One of England’s earliest modern resorts was the lovely port city of Weymouth.
Between 1789 and 1805, King George III visited 14 times and made it his summer vacation spot. Weymouth, which is bordered by an esplanade lined with a long row of Georgian mansions, boasts one of the sunniest climates and nicest beaches in the nation.
The harbour is especially delightful because of the painted homes, gaslights, and busy quays.
The sombre white-grey limestone utilised for a plethora of well-known structures across the world, from St Paul’s Cathedral to the United Nations Building, comes from the nearby Isle of Portland.
Let’s investigate the top Weymouth attractions:
Weymouth Harbour 1
You could be excused for thinking you were in another country if you squinted at the Weymouth Harbour’s brightly painted homes and restaurant terraces.
The flat-fronted structures with bay windows, however, are unmistakably Georgian.
You may stroll about at your leisure, looking at the passing boats on the bustling river and exploring the little businesses.
cafés, bars, tea rooms, fish & chip restaurants, and cafés are all fighting for your patronage.
Additionally, you may purchase crabbing lines and bait from stores or, during the summer, try catching your own from the quays.
The Weymouth Town Bridge cranks open to allow passage of water traffic every two hours, 363 days a year.
- The Weymouth Beach
Weymouth Beach is a three-mile stretch of broad, fine, golden sand that is bordered by the Esplanade, which is lined with attractive Georgian terraces.
The beach is considered to be one of the greatest in England and wins the Blue Flag award each year.
That has a lot to do with the gentle surf and breathtaking vistas of the Jurassic Coast to the east, all the way to the White Nothe cliffs and Durdle Door.
The sand, however, has another quality in that it adheres flawlessly, allowing kids to construct sandcastles that are only limited by their creativity.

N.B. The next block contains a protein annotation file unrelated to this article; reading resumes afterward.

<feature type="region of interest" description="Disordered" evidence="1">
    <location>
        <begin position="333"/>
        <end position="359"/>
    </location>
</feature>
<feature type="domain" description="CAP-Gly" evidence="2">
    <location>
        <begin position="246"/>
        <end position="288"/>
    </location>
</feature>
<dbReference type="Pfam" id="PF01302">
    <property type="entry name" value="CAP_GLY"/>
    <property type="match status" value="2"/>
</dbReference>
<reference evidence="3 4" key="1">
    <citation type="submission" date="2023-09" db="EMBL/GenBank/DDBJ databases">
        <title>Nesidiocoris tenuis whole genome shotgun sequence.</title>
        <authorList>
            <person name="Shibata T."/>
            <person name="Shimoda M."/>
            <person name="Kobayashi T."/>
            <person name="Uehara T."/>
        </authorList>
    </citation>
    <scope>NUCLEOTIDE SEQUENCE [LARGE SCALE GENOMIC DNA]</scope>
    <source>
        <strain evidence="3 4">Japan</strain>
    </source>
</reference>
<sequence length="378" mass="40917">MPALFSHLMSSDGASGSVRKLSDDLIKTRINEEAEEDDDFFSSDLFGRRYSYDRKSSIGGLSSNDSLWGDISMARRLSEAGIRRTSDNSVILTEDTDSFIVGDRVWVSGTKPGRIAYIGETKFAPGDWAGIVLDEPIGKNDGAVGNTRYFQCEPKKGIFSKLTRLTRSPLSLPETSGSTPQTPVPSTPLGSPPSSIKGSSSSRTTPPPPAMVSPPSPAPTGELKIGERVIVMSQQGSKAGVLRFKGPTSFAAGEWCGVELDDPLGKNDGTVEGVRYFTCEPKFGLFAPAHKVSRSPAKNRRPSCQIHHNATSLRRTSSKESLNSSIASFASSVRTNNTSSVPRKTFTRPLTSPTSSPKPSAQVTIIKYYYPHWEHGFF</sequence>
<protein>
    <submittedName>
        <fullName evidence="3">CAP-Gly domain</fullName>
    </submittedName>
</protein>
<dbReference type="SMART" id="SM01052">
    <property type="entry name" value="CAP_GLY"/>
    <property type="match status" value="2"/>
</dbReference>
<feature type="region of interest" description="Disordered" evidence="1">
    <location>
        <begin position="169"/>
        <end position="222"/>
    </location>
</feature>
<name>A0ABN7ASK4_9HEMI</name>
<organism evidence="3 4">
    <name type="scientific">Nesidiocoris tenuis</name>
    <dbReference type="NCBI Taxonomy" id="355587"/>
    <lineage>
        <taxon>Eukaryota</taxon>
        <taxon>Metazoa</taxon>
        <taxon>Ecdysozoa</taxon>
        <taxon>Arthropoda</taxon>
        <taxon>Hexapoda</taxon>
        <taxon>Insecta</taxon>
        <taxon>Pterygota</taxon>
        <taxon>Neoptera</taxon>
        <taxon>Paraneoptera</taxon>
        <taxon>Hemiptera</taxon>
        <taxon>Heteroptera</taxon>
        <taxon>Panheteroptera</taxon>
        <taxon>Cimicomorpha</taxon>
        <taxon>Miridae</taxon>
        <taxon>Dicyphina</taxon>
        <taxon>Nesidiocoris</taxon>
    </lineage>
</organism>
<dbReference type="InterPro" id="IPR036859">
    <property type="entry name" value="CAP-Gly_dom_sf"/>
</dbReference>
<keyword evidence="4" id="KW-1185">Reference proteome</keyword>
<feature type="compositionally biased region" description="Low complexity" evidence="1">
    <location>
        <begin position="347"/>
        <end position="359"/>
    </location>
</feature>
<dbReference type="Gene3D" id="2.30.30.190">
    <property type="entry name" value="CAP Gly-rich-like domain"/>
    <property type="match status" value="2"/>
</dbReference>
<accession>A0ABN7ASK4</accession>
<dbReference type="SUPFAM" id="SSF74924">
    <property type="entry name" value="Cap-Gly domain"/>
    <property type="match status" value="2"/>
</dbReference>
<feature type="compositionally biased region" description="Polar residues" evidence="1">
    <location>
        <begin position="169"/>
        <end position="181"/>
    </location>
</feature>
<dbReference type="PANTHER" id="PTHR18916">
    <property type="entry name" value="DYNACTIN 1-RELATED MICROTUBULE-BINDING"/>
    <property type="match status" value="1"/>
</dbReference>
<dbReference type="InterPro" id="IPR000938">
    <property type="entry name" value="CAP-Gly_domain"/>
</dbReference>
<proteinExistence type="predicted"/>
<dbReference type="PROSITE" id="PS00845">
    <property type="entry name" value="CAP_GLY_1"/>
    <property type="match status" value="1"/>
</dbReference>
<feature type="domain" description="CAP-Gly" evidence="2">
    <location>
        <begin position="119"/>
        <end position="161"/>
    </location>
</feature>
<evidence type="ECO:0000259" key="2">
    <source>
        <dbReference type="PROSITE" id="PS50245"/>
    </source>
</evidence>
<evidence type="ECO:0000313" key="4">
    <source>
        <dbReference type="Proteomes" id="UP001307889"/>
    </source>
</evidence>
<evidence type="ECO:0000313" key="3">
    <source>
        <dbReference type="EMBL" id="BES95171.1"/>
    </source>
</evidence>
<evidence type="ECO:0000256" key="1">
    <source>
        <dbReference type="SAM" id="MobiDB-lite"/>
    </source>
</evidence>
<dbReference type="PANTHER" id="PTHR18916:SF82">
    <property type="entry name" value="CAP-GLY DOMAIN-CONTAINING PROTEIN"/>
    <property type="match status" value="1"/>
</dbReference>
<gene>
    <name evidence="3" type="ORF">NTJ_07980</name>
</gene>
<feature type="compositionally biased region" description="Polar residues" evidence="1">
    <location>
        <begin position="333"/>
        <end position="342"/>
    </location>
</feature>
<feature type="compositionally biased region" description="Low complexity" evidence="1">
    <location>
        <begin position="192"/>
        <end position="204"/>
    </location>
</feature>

Donkey rides, “Punch and Judy” puppet performances, trampolines, and kid-friendly fairground attractions are all typical beachside amusements in England.
Third Nothe Fort
One of the most popular Weymouth things to do is Weymouth Harbour, which had just become a naval station, needed protection, so a “Royal Commission Fort” was constructed starting in the 1860s.
The Second French Empire built a line of defences along the southern shore, with Nothe Fort being one of the finest maintained.
Weymouth had a crucial military role in the Second World War when the Royal and American fleets established a base there, which is one reason it has endured so well.
At this D-shaped building, there are many interesting things to see, including the breathtaking view from the parapet and ramparts, the casemates, and the winding underground corridors between the magazines and weapons.
Exhibitions regarding Weymouth’s history, as well as Second World War costumes, weapons, gear, and vehicles, are shown throughout the several halls.
Chesil Beach, fourth
A massive barrier beach is located west of Weymouth: Chesil Beach is an 18-mile stretch of shingle beach that extends all the way down to connect Portland to Dorset’s peninsula.
Europe’s biggest tidal lagoon, The Fleet, borders the shoreline between Portland and the settlement of Abbotsbury.
The beach may be up to 100 metres wide in certain spots, but because the flint, chert, and quartzite stones are piled high, walking on it can be challenging.
Unlike the sheltered Weymouth Beach, Chesil Beach is open to the weather and features breaking waves that are unsafe for swimming but provide an enthralling setting for a stroll during any season.
Fifth, Greenhill Gardens
Greenhill, a neighbourhood in the northeast, features a beautiful series of gardens along the shoreline, complete with winding walkways, floral borders, beautifully mowed lawns, and recreational amenities.
Prior to being given to the town in 1902, the Wilton Estate owned the Greenhill Gardens, which have since received the renowned Green Flag accreditation. A wishing well, a floral clock, two cafes—the Pebbles Cafe and the Greenhill Beach Cafe—many creative flower displays in the summer, a floral clock, and more can all be found there.
The 18-hole putting green is open for play, or you can just sit on a seat with a cup of tea and take in the view of the harbour.
A 53-meter observation tower is located at the northernmost point of Weymouth Pier.
With a circular gondola that rotates twice and offers 360-degree views of the town, English Channel, harbour, beach, and out along the Jurassic Coast to famous sites including Portland, Lulworth Cove, and Durdle Door, Jurassic Skyline debuted in 2012 and is weather depending.
Portland Castle 7.
Henry VIII commissioned Portland Castle, a coastal artillery fort, in the beginning of the 1540s as part of his King’s Device scheme to defend England’s south coast from an attack by France or the Holy Roman Empire.
During your tour, you’ll have an audioguide with you that will describe the function of each chamber as well as the climate during the time the fort was erected.